Monday, October 22, 2007

New concern about diabetes: rising rates of gestational diabetes

We’ve all heard about the rising rates of type 2 diabetes, what used to be called adult-onset diabetes. We’ve also heard about how teens and children are developing this disease that used to only affect adults. But now we’re hearing more about gestational diabetes, diabetes that occurs during pregnancy (Instances of diabetes during pregnancy on the rise).

Luckily, in most cases, gestational diabetes goes away after the baby is delivered, but there are risks to both the baby and the mother during the pregnancy and, it’s believed, after.

The American Diabetes Association reports that 4% of pregnant women in the US develop gestational diabetes. Four percent may not sound like a lot, but that is about 135,000 women.

The most common result of gestational diabetes is a large baby. While this may not seem to be an issue at first glance, the larger the baby, the more difficult it is to deliver naturally and the baby is at higher risk of birth injuries. As well, researchers are finding that there may be long-term effects, such as obesity and type 2 diabetes in adulthood.

Most pregnant women undergo blood glucose (sugar) testing during the 24th to 28th week of pregnancy to catch diabetes before it is out of control. (Info from MedLinePlus.) However, it is good to know the symptoms. They are the symptoms of type 1, type 2, or gestational diabetes:

- Feeling very thirsty all the time or much more frequently than ever before
- Urinating frequently
- Feeling very fatigued despite resting
- Nausea and vomiting
- Losing weight despite eating normally
- Infections
- Blurry vision

Unless there is a reason to start aggressively right away, most women with gestational diabetes begin treatment through lifestyle changes. This means changing the diet, preferably under a dietician’s supervision. The mother’s will still include foods that provide nutrients to her and the baby, but restrict the amount of sugar that her body needs to process. Lifestyle changes also include exercising as much as possible. However, it is important that the exercise program be checked and approved by the doctor first.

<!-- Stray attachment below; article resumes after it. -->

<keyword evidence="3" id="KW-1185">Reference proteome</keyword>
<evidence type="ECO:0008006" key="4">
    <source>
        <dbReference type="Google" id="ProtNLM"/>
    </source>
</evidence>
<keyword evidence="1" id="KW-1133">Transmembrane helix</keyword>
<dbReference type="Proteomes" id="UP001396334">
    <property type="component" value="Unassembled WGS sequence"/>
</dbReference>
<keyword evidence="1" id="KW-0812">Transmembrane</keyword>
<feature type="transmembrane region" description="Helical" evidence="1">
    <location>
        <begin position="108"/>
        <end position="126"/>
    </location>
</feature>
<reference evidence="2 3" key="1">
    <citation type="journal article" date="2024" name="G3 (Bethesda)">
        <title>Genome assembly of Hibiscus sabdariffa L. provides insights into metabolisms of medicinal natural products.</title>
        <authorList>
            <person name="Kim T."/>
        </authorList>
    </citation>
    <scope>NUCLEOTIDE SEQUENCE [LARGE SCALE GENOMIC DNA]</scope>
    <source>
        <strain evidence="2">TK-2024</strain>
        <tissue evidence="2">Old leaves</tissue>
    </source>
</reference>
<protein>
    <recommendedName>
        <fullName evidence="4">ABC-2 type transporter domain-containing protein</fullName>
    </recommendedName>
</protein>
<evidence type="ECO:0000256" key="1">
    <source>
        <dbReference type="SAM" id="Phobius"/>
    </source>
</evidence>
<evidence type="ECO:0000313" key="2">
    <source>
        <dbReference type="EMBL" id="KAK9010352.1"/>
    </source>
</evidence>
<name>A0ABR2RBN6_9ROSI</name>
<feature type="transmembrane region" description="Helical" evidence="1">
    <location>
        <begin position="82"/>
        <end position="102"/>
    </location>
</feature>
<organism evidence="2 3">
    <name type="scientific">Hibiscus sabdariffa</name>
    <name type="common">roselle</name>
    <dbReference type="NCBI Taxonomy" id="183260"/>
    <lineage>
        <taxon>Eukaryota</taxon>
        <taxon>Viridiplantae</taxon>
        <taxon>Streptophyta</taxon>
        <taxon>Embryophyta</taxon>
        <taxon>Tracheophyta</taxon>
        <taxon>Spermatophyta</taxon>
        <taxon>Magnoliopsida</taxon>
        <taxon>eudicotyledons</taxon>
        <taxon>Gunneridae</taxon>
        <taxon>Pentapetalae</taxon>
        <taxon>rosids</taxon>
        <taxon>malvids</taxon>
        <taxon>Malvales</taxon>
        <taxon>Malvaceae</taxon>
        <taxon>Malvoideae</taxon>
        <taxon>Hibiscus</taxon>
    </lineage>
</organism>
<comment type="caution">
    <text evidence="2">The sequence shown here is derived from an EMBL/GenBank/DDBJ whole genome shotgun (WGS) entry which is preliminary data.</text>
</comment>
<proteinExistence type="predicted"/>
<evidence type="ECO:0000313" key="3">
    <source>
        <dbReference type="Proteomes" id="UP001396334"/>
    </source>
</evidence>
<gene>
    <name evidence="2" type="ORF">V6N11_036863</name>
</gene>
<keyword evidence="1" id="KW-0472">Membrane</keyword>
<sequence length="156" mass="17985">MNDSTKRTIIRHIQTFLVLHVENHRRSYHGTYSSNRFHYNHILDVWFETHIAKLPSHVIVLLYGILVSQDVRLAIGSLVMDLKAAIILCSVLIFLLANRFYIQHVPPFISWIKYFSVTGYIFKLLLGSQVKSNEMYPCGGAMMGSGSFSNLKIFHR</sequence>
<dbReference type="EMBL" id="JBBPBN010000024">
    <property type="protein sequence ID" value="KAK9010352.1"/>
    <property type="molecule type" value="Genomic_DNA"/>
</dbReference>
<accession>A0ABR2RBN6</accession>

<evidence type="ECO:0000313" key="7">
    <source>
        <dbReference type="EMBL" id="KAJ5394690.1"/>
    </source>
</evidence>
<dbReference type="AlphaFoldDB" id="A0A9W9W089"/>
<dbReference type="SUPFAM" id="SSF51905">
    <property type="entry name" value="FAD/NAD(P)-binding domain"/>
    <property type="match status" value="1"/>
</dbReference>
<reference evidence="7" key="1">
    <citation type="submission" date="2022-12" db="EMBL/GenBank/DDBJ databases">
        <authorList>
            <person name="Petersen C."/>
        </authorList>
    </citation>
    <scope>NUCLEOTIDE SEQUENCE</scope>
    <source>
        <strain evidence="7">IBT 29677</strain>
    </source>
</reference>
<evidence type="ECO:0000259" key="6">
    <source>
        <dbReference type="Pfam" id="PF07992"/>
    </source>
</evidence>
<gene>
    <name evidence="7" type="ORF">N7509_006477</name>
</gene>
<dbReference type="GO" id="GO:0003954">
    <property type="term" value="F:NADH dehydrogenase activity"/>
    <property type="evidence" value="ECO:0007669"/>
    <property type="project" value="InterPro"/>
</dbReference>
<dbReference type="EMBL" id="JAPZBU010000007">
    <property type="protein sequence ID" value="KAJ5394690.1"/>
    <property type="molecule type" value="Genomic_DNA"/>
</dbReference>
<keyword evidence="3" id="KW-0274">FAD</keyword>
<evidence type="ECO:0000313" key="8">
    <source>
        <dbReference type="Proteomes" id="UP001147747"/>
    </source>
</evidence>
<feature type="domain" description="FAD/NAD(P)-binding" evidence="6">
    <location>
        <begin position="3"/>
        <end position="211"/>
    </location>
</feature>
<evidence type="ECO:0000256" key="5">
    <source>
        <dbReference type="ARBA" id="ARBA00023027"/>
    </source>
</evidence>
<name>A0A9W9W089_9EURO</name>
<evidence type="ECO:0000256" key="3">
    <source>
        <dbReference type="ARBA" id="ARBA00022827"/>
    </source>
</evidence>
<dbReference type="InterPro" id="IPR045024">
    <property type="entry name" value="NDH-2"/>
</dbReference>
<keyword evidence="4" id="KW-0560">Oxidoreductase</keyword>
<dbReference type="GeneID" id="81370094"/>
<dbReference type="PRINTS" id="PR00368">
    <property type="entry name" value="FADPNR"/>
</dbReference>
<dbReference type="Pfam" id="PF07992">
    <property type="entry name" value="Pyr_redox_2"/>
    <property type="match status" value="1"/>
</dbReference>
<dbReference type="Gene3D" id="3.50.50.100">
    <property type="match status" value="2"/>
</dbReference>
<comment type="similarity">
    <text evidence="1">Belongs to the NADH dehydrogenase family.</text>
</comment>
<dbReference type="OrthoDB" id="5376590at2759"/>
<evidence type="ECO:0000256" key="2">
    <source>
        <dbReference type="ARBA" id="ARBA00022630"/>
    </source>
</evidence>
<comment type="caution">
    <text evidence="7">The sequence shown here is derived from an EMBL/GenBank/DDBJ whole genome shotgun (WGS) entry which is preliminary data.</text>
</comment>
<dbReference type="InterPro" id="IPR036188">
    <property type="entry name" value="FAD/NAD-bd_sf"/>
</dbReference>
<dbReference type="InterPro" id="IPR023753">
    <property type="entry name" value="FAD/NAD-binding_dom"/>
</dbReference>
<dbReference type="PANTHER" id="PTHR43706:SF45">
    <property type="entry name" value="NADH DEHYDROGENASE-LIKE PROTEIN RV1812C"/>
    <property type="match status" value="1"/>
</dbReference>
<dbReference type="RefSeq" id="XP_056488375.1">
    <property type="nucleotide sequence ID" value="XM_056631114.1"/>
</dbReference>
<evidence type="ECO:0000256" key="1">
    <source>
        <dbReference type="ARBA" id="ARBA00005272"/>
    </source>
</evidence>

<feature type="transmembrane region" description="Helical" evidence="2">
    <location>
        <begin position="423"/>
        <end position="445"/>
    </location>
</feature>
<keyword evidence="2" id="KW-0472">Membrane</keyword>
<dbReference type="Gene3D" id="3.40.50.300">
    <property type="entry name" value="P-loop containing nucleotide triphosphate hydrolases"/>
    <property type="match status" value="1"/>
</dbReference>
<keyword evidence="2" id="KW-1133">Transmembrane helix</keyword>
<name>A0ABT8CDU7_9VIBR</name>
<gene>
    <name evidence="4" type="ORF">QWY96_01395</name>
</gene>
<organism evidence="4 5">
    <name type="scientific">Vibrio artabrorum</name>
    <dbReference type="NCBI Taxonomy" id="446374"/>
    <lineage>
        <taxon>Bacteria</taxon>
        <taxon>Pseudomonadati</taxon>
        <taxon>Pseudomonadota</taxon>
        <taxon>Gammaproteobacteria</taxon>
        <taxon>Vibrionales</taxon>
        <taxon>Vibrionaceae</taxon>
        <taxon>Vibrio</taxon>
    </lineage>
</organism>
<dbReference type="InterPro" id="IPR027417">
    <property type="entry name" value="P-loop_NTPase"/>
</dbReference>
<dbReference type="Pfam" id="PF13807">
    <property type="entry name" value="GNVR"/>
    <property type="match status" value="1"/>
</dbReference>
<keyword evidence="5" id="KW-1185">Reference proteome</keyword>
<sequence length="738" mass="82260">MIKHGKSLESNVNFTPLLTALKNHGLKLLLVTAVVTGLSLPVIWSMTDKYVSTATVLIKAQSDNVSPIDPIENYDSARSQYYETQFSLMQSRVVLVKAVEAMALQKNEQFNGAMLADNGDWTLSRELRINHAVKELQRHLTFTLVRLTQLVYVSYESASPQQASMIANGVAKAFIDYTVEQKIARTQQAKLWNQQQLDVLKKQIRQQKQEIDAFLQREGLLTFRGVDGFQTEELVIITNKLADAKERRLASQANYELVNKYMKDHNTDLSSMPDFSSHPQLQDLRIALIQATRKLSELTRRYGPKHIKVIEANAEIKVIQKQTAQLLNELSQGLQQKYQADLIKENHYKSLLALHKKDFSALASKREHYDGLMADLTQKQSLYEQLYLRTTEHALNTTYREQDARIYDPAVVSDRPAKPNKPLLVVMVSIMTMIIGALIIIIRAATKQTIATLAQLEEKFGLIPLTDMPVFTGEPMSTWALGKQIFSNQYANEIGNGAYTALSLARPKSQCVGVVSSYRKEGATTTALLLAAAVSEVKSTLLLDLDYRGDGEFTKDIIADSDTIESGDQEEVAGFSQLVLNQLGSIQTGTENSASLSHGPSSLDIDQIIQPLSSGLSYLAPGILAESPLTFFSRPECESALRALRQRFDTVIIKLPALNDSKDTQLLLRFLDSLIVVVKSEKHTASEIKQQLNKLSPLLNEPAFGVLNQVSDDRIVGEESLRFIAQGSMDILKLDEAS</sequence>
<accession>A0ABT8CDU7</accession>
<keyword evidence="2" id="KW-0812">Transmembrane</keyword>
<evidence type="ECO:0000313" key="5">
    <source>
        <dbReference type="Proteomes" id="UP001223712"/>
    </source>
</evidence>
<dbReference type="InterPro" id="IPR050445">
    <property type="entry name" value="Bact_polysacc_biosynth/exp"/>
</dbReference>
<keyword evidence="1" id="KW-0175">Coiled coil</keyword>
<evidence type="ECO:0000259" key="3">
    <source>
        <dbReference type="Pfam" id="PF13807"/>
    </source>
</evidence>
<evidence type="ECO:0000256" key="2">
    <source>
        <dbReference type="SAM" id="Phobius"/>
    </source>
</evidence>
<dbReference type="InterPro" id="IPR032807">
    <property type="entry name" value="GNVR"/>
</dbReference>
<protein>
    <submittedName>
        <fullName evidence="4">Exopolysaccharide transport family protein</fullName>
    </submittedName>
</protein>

Women with gestational diabetes are usually taught how to monitor their blood sugar and have to be tested regularly and monitored closely. If the lifestyle changes don’t work, then insulin will be needed. Once the baby is born, however, the body usually goes back to its pre-pregnancy state and usually the diabetes disappears. Although this is usually the case, it is important that women always tell their physicians, no matter at what age, that they had gestational diabetes as they could be at an increased risk of developing type 2 diabetes later on.

Today's News:

Increased sun exposure halves risk of advanced breast cancer: study
Instances of diabetes during pregnancy on the rise
Scientists find predisposition to bronchiolitis in some babies
Watching Funny Shows Helps Children Tolerate Pain For Longer Periods
Penn researchers find emotional well-being has no influence on cancer survival
New heart surgery helps frail patients
Millions Of People With Wet AMD Face Blindness, Social Isolation And Psychological Ill Health

2 comments:

Mary said...

marijke,

I have type 2 diabetes and it is a big adjustment to learn to live with it. I was diagnosed in 1992 and for 10 years I was able to control it by diet. After that, I went on medications. The best I found was Metphormin, but it didn't agree with me. I had terrible side effects and had to stop taking it. Then my meds were constantly changed because nothing seemed to work. Now I'm on Avandia, which is known to cause heart disease, stroke and who knows what else. I believe it's been banned in the US. It scares me to take it, but my glucose levels are rarely more than 8, which is the way they are read in Canada. Anything over 7 is classed as diabetes. For years mine were 12 to 16. Way too high.

Type 2 diabetes is prevelant on both sides of my family. I was in my 40s when it was diagnosed. My build is much like my maternal grandmother's. Now we are keeping a close eye on my daughter and oldest grandson.

October is diabetes month in Ontario and I will be writing a little something on it later this month. Thanks for the great post.

BTW, I changed the colors on my "Treasure to Me" blog so you can read it.

http://treasurestome.blogspot.com

Enjoy!

Have a magic Monday.
Mary

Marijke Durning said...

Hi Mary. I've heard about people having problems with side effects from diabetes meds but I didn't realize how serious it could be for some. Good luck with managing your disease and your family.
(and thanks about your site!)